|Designed in||United States|
|Hardware||CC BY-SA 4.0|
Problem being addressed[edit | edit source]
Diabetics need to measure their blood glucose levels on a daily basis to effectively monitor their disease, however test strips and glucometers are often too expensive for people in developing world settings. There is a need for simple, cost-effective monitoring devices in these low-resource areas.
Detailed description of the solution[edit | edit source]
The DeNovo Meter pairs an optical reader and disposable paper strips, which allows for safe, accurate, and inexpensive measuring of blood glucose levels. The locally manufactured colorimetric paper test-strips cost only 2 cents, which is 1/50 of the market price.
Designed by[edit | edit source]
- 3 juniors at MIT; Paul Hlebowitsh, Allen Lin and Deepali Ravel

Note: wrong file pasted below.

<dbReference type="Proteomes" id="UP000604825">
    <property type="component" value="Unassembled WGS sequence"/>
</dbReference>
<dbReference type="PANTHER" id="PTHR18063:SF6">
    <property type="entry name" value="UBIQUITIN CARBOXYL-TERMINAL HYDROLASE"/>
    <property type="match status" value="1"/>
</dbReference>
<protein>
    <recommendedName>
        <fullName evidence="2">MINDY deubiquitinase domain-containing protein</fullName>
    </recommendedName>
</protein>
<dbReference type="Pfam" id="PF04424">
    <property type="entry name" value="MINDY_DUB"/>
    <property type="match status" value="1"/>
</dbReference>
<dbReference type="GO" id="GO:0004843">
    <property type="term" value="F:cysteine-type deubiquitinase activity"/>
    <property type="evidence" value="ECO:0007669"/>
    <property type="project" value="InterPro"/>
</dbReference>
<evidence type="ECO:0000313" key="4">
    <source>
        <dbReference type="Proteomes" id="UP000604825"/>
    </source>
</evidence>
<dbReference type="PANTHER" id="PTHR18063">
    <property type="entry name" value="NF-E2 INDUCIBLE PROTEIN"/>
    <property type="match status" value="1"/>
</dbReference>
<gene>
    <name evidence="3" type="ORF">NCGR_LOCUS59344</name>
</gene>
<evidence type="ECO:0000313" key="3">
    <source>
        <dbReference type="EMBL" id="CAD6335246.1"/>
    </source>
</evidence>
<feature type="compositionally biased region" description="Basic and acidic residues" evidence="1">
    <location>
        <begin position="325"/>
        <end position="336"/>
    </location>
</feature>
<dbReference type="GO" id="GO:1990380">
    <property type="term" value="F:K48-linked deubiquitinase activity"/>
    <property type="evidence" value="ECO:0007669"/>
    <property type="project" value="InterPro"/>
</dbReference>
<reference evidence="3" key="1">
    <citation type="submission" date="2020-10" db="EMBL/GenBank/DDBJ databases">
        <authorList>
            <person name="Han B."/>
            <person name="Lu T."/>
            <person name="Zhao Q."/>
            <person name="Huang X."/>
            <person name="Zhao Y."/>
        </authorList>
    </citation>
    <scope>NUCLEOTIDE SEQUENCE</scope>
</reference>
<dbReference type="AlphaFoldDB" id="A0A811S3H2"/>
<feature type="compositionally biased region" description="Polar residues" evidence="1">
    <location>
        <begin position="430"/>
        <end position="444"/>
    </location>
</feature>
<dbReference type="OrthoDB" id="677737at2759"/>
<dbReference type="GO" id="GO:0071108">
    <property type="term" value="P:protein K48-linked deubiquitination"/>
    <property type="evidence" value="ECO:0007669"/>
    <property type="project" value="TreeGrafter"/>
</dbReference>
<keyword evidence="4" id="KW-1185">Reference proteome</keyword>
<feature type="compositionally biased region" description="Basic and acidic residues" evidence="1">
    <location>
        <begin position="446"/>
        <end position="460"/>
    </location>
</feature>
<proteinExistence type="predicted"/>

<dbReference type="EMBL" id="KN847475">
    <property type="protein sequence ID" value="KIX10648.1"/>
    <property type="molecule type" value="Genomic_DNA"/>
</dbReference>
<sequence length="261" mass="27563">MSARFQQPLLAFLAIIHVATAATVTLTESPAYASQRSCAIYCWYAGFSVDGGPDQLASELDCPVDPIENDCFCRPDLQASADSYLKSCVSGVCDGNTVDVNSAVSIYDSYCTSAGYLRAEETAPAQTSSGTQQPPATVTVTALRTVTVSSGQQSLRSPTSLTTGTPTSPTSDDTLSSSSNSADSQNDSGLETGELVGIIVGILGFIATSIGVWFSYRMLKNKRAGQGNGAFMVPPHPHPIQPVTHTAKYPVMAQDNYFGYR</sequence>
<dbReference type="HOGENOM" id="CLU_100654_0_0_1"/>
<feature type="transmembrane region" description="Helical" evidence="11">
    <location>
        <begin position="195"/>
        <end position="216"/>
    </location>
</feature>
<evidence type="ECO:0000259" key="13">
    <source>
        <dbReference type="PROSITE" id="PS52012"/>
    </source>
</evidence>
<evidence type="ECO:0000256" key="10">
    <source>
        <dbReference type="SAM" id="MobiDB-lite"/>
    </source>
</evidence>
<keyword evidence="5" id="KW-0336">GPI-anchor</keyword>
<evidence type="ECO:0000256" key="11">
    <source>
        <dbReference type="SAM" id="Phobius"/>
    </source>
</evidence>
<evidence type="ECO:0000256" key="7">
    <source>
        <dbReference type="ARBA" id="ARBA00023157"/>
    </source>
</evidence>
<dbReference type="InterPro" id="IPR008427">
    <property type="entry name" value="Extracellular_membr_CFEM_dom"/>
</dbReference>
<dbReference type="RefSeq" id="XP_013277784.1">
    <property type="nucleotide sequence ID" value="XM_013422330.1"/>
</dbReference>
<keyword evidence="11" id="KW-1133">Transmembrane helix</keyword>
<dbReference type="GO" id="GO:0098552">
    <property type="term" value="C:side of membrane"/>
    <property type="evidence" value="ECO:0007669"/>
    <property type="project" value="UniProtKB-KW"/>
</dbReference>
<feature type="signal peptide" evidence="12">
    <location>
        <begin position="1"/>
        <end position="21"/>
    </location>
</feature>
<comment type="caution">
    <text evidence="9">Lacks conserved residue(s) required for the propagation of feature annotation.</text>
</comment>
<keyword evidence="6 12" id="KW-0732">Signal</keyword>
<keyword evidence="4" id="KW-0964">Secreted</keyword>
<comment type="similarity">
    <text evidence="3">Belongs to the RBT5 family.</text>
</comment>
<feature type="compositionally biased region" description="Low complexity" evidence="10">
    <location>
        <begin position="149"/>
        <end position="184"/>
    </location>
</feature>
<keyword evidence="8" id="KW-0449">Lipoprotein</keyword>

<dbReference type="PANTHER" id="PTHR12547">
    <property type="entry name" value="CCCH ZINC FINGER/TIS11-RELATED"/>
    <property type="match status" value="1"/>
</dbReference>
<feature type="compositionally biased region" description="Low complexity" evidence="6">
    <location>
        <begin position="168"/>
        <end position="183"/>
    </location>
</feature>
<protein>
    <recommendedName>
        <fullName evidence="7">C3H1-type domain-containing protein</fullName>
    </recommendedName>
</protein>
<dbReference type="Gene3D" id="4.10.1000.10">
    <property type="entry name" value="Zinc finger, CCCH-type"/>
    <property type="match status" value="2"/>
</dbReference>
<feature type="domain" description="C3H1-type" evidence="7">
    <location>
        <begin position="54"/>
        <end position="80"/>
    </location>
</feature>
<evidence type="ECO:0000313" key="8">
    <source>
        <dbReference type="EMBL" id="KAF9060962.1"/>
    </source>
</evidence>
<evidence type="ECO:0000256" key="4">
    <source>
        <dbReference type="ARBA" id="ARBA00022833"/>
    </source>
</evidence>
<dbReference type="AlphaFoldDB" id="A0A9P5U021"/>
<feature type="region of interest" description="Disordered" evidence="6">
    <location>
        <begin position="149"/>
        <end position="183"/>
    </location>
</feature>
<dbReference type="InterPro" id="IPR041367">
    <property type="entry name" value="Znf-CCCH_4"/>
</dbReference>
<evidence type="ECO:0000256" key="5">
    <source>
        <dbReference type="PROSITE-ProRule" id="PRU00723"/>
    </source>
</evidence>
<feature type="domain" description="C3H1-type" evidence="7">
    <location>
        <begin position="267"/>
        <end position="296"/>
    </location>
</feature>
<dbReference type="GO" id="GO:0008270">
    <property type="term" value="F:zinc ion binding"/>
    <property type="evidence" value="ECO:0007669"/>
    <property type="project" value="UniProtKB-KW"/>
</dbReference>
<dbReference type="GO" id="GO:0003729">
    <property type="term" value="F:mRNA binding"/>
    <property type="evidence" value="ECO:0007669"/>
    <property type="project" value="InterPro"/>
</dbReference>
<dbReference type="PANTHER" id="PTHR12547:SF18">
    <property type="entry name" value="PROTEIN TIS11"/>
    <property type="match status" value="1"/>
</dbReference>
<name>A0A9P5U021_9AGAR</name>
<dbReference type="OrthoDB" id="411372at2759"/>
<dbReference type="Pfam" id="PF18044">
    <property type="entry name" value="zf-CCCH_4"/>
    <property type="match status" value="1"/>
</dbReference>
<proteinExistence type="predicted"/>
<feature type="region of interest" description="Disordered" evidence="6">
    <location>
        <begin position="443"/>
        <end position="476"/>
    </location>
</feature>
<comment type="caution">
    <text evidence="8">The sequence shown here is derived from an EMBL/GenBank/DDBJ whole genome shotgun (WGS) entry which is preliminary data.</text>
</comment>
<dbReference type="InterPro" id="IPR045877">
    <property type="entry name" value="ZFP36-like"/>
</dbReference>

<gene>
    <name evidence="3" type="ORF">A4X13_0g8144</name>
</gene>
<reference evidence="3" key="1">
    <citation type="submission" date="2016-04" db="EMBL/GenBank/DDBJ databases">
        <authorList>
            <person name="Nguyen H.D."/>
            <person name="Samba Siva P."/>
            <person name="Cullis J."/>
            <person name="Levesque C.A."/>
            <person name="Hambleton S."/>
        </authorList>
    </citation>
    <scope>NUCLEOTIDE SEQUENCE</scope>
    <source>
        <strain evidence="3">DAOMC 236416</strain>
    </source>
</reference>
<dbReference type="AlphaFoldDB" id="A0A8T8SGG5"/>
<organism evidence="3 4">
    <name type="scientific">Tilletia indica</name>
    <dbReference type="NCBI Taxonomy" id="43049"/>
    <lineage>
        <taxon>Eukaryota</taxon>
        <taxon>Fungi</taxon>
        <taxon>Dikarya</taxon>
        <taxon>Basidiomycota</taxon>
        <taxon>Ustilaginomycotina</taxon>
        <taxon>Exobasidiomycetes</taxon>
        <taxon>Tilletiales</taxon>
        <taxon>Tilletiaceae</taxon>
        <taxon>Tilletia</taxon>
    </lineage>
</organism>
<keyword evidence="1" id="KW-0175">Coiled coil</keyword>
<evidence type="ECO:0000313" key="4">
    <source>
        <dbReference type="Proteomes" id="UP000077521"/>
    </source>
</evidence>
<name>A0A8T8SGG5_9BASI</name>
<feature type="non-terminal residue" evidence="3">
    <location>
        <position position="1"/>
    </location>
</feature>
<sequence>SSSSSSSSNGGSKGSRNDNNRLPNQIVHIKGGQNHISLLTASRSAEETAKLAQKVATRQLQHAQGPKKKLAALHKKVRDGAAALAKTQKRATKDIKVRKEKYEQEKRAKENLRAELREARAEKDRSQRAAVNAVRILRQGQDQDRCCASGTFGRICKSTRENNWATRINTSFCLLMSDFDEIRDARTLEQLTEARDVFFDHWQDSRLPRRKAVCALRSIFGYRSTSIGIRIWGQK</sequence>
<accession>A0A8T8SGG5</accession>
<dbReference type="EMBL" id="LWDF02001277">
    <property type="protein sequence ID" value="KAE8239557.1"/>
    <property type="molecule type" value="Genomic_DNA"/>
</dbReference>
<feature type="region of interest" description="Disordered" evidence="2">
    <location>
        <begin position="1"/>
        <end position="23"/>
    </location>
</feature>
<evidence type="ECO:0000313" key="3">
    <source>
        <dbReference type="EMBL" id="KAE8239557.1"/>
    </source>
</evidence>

- 3 MIT alumni; Priyanka Jain, Shichao Liang and Yi Wang
Location: Massachusetts Institute of Technology, Cambridge, Massachusetts, United States
When and where it was tested/implemented[edit | edit source]
Clinical trials were conducted in two rural areas of Nicaragua.
Funding Source[edit | edit source]
This device was funded through the MIT IDEAS Global Challenge and private funds.
References[edit | edit source]
Internally generated reports[edit | edit source]
DeNovo Glucometer. (n.d.). D-Lab: Development through Dialogue, Design and Dissemination. Link available here.
DeNovo Meter. (n.d.). MIT IDEAS Global Challenge. Link available here.